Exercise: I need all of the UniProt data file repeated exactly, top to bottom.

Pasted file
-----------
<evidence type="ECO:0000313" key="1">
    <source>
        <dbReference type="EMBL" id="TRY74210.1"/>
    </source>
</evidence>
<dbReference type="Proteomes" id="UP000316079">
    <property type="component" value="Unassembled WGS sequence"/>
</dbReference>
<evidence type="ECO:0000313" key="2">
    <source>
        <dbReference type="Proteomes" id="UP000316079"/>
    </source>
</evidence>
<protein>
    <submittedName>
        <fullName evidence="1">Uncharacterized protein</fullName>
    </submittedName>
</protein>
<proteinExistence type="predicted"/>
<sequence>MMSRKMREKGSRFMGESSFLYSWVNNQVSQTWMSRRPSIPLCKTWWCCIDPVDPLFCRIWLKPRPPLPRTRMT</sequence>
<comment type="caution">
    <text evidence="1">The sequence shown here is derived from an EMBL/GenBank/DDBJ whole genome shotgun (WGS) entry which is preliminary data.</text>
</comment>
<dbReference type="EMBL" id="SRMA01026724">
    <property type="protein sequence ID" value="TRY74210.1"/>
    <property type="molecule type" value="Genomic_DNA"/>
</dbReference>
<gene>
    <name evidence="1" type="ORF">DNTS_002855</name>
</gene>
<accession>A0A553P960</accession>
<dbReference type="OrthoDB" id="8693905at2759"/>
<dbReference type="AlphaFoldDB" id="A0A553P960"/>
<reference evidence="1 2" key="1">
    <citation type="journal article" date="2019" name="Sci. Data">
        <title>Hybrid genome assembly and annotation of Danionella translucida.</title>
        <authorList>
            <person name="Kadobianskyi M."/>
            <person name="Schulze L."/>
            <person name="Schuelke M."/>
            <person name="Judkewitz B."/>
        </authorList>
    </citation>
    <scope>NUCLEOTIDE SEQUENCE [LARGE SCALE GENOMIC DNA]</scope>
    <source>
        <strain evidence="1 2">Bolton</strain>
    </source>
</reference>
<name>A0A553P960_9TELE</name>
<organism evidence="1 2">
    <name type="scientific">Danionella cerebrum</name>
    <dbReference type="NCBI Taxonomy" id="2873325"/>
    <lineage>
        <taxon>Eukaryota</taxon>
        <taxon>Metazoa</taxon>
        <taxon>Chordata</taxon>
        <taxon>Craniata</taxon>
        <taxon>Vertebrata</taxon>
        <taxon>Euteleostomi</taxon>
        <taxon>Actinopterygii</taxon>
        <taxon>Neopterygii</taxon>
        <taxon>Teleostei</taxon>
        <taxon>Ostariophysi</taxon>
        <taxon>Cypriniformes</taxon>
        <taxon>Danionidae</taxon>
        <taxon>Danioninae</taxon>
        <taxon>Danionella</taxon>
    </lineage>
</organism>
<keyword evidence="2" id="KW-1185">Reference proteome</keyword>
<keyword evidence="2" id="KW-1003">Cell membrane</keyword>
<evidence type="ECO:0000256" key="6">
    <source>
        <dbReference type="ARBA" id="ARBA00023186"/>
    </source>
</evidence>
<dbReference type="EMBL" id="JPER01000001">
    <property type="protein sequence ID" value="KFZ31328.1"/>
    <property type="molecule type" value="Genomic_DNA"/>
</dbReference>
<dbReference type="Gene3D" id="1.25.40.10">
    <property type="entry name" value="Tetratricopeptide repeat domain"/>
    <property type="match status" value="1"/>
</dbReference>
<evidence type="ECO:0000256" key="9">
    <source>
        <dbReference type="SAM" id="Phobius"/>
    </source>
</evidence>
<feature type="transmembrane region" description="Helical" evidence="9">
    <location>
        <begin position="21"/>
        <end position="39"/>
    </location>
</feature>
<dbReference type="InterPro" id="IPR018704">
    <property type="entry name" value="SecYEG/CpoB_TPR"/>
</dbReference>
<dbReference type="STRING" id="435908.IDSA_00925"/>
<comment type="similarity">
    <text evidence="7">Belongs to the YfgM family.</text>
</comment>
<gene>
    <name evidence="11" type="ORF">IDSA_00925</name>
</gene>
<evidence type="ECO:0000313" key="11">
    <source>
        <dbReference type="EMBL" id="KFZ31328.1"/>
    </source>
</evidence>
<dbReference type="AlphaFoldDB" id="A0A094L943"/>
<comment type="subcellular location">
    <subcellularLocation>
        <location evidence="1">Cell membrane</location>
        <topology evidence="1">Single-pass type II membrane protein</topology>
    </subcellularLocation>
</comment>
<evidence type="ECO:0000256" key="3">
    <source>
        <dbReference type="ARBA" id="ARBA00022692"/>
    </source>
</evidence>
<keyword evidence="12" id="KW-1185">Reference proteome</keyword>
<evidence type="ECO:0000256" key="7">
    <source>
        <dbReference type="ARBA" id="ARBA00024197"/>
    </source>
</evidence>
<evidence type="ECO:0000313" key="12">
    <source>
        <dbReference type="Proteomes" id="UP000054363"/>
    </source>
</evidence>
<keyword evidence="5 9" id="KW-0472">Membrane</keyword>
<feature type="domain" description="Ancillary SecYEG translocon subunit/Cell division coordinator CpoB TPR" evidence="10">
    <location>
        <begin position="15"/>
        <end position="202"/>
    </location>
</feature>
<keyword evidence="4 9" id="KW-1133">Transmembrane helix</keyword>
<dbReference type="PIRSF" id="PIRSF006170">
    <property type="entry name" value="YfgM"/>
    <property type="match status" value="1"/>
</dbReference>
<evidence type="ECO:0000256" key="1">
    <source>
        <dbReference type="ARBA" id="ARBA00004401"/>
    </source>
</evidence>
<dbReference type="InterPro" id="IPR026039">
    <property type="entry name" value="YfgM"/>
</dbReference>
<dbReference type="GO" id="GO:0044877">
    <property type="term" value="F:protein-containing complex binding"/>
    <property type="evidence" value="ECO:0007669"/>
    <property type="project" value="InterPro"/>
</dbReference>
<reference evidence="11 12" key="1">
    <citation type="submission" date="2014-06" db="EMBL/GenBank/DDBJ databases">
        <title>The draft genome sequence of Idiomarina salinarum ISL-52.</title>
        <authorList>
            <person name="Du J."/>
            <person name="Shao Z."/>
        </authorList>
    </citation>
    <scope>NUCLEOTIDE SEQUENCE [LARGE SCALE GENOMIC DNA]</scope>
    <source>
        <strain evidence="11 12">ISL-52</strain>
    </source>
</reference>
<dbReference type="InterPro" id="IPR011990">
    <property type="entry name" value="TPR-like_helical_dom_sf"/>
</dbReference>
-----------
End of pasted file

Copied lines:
<evidence type="ECO:0000313" key="1">
    <source>
        <dbReference type="EMBL" id="TRY74210.1"/>
    </source>
</evidence>
<dbReference type="Proteomes" id="UP000316079">
    <property type="component" value="Unassembled WGS sequence"/>
</dbReference>
<evidence type="ECO:0000313" key="2">
    <source>
        <dbReference type="Proteomes" id="UP000316079"/>
    </source>
</evidence>
<protein>
    <submittedName>
        <fullName evidence="1">Uncharacterized protein</fullName>
    </submittedName>
</protein>
<proteinExistence type="predicted"/>
<sequence>MMSRKMREKGSRFMGESSFLYSWVNNQVSQTWMSRRPSIPLCKTWWCCIDPVDPLFCRIWLKPRPPLPRTRMT</sequence>
<comment type="caution">
    <text evidence="1">The sequence shown here is derived from an EMBL/GenBank/DDBJ whole genome shotgun (WGS) entry which is preliminary data.</text>
</comment>
<dbReference type="EMBL" id="SRMA01026724">
    <property type="protein sequence ID" value="TRY74210.1"/>
    <property type="molecule type" value="Genomic_DNA"/>
</dbReference>
<gene>
    <name evidence="1" type="ORF">DNTS_002855</name>
</gene>
<accession>A0A553P960</accession>
<dbReference type="OrthoDB" id="8693905at2759"/>
<dbReference type="AlphaFoldDB" id="A0A553P960"/>
<reference evidence="1 2" key="1">
    <citation type="journal article" date="2019" name="Sci. Data">
        <title>Hybrid genome assembly and annotation of Danionella translucida.</title>
        <authorList>
            <person name="Kadobianskyi M."/>
            <person name="Schulze L."/>
            <person name="Schuelke M."/>
            <person name="Judkewitz B."/>
        </authorList>
    </citation>
    <scope>NUCLEOTIDE SEQUENCE [LARGE SCALE GENOMIC DNA]</scope>
    <source>
        <strain evidence="1 2">Bolton</strain>
    </source>
</reference>
<name>A0A553P960_9TELE</name>
<organism evidence="1 2">
    <name type="scientific">Danionella cerebrum</name>
    <dbReference type="NCBI Taxonomy" id="2873325"/>
    <lineage>
        <taxon>Eukaryota</taxon>
        <taxon>Metazoa</taxon>
        <taxon>Chordata</taxon>
        <taxon>Craniata</taxon>
        <taxon>Vertebrata</taxon>
        <taxon>Euteleostomi</taxon>
        <taxon>Actinopterygii</taxon>
        <taxon>Neopterygii</taxon>
        <taxon>Teleostei</taxon>
        <taxon>Ostariophysi</taxon>
        <taxon>Cypriniformes</taxon>
        <taxon>Danionidae</taxon>
        <taxon>Danioninae</taxon>
        <taxon>Danionella</taxon>
    </lineage>
</organism>
<keyword evidence="2" id="KW-1185">Reference proteome</keyword>
<keyword evidence="2" id="KW-1003">Cell membrane</keyword>
<evidence type="ECO:0000256" key="6">
    <source>
        <dbReference type="ARBA" id="ARBA00023186"/>
    </source>
</evidence>
<dbReference type="EMBL" id="JPER01000001">
    <property type="protein sequence ID" value="KFZ31328.1"/>
    <property type="molecule type" value="Genomic_DNA"/>
</dbReference>
<dbReference type="Gene3D" id="1.25.40.10">
    <property type="entry name" value="Tetratricopeptide repeat domain"/>
    <property type="match status" value="1"/>
</dbReference>
<evidence type="ECO:0000256" key="9">
    <source>
        <dbReference type="SAM" id="Phobius"/>
    </source>
</evidence>
<feature type="transmembrane region" description="Helical" evidence="9">
    <location>
        <begin position="21"/>
        <end position="39"/>
    </location>
</feature>
<dbReference type="InterPro" id="IPR018704">
    <property type="entry name" value="SecYEG/CpoB_TPR"/>
</dbReference>
<dbReference type="STRING" id="435908.IDSA_00925"/>
<comment type="similarity">
    <text evidence="7">Belongs to the YfgM family.</text>
</comment>
<gene>
    <name evidence="11" type="ORF">IDSA_00925</name>
</gene>
<evidence type="ECO:0000313" key="11">
    <source>
        <dbReference type="EMBL" id="KFZ31328.1"/>
    </source>
</evidence>
<dbReference type="AlphaFoldDB" id="A0A094L943"/>
<comment type="subcellular location">
    <subcellularLocation>
        <location evidence="1">Cell membrane</location>
        <topology evidence="1">Single-pass type II membrane protein</topology>
    </subcellularLocation>
</comment>
<evidence type="ECO:0000256" key="3">
    <source>
        <dbReference type="ARBA" id="ARBA00022692"/>
    </source>
</evidence>
<keyword evidence="12" id="KW-1185">Reference proteome</keyword>
<evidence type="ECO:0000256" key="7">
    <source>
        <dbReference type="ARBA" id="ARBA00024197"/>
    </source>
</evidence>
<evidence type="ECO:0000313" key="12">
    <source>
        <dbReference type="Proteomes" id="UP000054363"/>
    </source>
</evidence>
<keyword evidence="5 9" id="KW-0472">Membrane</keyword>
<feature type="domain" description="Ancillary SecYEG translocon subunit/Cell division coordinator CpoB TPR" evidence="10">
    <location>
        <begin position="15"/>
        <end position="202"/>
    </location>
</feature>
<keyword evidence="4 9" id="KW-1133">Transmembrane helix</keyword>
<dbReference type="PIRSF" id="PIRSF006170">
    <property type="entry name" value="YfgM"/>
    <property type="match status" value="1"/>
</dbReference>
<evidence type="ECO:0000256" key="1">
    <source>
        <dbReference type="ARBA" id="ARBA00004401"/>
    </source>
</evidence>
<dbReference type="InterPro" id="IPR026039">
    <property type="entry name" value="YfgM"/>
</dbReference>
<dbReference type="GO" id="GO:0044877">
    <property type="term" value="F:protein-containing complex binding"/>
    <property type="evidence" value="ECO:0007669"/>
    <property type="project" value="InterPro"/>
</dbReference>
<reference evidence="11 12" key="1">
    <citation type="submission" date="2014-06" db="EMBL/GenBank/DDBJ databases">
        <title>The draft genome sequence of Idiomarina salinarum ISL-52.</title>
        <authorList>
            <person name="Du J."/>
            <person name="Shao Z."/>
        </authorList>
    </citation>
    <scope>NUCLEOTIDE SEQUENCE [LARGE SCALE GENOMIC DNA]</scope>
    <source>
        <strain evidence="11 12">ISL-52</strain>
    </source>
</reference>
<dbReference type="InterPro" id="IPR011990">
    <property type="entry name" value="TPR-like_helical_dom_sf"/>
</dbReference>